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Transformers: War For Cybertron Trilogy - Earthrise

Transformers: War For Cybertron Trilogy - Earthrise

Written by Dawfydd Kelly on 18 Jan 2021

Distributor Netflix • Certificate NA • Price NA

We join the series in the aftermath of Optimus Prime’s actions last season, sending the Allspark through Cybertron’s last spacebridge to foil Megatron’s ambitions, and the subsequent disappearance of the Ark carrying himself and most of his surviving Autobots through the same portal, the planet’s energy problems have accelerated. 

Megatron’s Decepticons find themselves forced into taking increasingly drastic measures to secure a way off their dying world, all while Elita-1 and her small band of remaining Autobots stand as the last defenders of the planet. Meanwhile in deep space, a shadowy band of Mercenaries have found the Ark, adrift in space...

Transformers War for Cybertron: Earthrise is the second part of Netflix & Rooster Teeth’s “Original Anime” tying into Hasbro’s ongoing War for Cybertron toyline (Siege/ Earthrise/ Kingdom), and the whole series dropped on Netflix on the 30th of December 2020. As with Siege before it, Earthrise is comprised of six 25 minute episodes. 

Ok, to fully articulate my thoughts on this I need to delve deep and reference not just Earthrise, so SPOILERS for 35+ years of combined Transformers lore.

Right. Let’s get into it.

Firstly, is Earthrise any good? Sadly I have to say not really. It does have it’s moments, and two in particular made me squee like the Transformers mark that I am (more to follow on those), but the overall execution is just lacking, for want of a better word.

Visually, the show is drab on drab (with and extra dash of drab), with everything in muted tones and a thick layer of smog over any scenes on Cybertron, with the majority of the rest of the series just layered in shadow. And the fact that this was probably a monetary decision is highlighted by the fact that most of the characters we see are recolours of existing character models, some of which don’t even get the modified head of their toy (looking at you Exhaust). Of the five new character designs we see in this series, only one even transforms. It’s frustrating because Rooster Teeth are normally a good shout for vibrant animation experiences (see RWBY, Red Vs Blue & Gen:Lock). The action at least remains well thought out and cleanly executed, if a tad stilted.

Audio is a bit of a niggle, as so many of the characters just mumble, but Optimus Prime & Megatron are the worst offenders, which is a shame as Prime VO Jake Foushee has been killing it as Prime in Cyberverse & Rescue Robots series, whilst Meg’s VO Jason Marnocha cuts loose later in the season when he gets to voice Galvatron (a performance I would have sworn was veteran VO – and Beast Wars alum - Richard Newman). Special shout out though to the voices of Quintesson Deeseus, who are wonderfully unsettling.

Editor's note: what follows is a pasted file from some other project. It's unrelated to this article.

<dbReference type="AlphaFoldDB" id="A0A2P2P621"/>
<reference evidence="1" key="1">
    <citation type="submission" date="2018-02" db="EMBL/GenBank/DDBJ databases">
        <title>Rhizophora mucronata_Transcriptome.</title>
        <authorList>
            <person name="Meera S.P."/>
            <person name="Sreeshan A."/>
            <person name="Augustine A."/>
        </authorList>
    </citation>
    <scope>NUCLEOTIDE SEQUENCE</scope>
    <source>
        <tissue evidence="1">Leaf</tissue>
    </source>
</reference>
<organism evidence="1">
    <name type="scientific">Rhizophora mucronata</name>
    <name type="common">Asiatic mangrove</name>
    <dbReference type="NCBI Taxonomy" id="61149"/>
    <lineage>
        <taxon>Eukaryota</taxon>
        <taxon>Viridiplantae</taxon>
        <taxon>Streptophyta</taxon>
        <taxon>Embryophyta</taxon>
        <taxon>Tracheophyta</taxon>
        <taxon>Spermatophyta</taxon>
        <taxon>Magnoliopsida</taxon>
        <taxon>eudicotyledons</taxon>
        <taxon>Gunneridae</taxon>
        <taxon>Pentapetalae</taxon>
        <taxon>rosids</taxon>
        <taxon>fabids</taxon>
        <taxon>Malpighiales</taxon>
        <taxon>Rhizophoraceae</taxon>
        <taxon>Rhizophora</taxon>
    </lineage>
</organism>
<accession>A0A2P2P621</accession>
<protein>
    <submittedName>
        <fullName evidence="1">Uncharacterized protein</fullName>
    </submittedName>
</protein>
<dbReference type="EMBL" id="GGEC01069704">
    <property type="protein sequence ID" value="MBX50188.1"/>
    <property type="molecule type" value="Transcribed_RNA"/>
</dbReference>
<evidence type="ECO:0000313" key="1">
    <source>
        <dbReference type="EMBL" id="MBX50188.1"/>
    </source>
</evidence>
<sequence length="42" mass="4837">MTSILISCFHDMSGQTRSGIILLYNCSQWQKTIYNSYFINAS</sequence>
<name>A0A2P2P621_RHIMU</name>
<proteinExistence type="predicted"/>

The story is, however,  where I have the biggest issues. At this point we are 2/3’s of the way into the War for Cybertron Trilogy. 12 episodes. Near as makes no difference 6 hours viewing time. You know where that has gotten us? The same place the very first episode of Generation One – Arrival from Cybertron, Part 1 – got us to in the first 15 minutes. Seriously. From Wheeljack & Bumblebee scrounging for Energon on Cybertron, to The Ark & Nemesis crashing on prehistoric Earth. The original cartoon even gave us ‘Bee & ‘Jack using their funky Cybertronian alt modes. 12 episodes in and we’ve STILL not seen either one transform. I get one of WFC’s selling points is the animators use of the actual toy models for the animation, but it’s approaching parody and highlights a major issue of the narrative, that we’ve characters who clearly have modern Terran vehicles as their alternate forms, but they can’t have them transform into them as we’ve not actually been to modern-day Earth yet. And lest we forget, the franchise is called Transformers.

Now I don’t want to come across as mister negative as I can appreciate what they are trying for – the show has made a point of exploring how both Autobot and Decepticon are exhausted by their war, and how desperate they are getting. A particular highlight of the series is Elita-1 and her small band of Autobots who stayed on Cybertron finding that Megatron is turning on his own troops for resources, and pockets of those Decepticons are now joining her. The show is also very good at laying nuggets for fans – the aforementioned appearance of Galvatron is a real “did they just do that?” moment and the idea of him trying to guide Megatron to avoid becoming him to foil Unicron’s plans is a nice callback to classic stories like Target: 2006. When Galvatron offers a familiar golden disk (from Beast Wars) it was only topped by the appearance of a VERY familiar-looking velociraptor in the closing moments of the last episode. We’ll see if War for Cybertron can at least stick the landing in Kingdom, but for now it remains muddled, elongated and features a cast that doesn't even live up to their namesake. It's frustrating.

Not really a show for those new to the franchise, but short enough that watching it is at least not wasting too much of your time.

Dawfydd Kelly
About Dawfydd Kelly

Wargamer. Anime fan. Giant robot enthusiast. Congenietal absorber of science fiction & fantasy. Dawfydd is most definitely too old for this ****, but see's no point in stopping now. If only he could cut down on his use of the words 'dude' and 'groovy' in everyday conversation...


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